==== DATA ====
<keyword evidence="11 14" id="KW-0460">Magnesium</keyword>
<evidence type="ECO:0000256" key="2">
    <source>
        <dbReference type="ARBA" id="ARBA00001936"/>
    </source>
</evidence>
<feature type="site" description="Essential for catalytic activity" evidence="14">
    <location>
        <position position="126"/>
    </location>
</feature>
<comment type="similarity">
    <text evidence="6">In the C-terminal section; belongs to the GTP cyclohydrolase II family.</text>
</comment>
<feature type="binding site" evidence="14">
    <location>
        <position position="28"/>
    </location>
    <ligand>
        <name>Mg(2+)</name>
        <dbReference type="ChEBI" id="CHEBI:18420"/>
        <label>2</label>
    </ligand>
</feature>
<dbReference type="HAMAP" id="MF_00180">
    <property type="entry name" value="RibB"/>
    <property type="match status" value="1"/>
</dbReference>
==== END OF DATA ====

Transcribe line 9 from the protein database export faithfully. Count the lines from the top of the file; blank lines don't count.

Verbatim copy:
        <position position="126"/>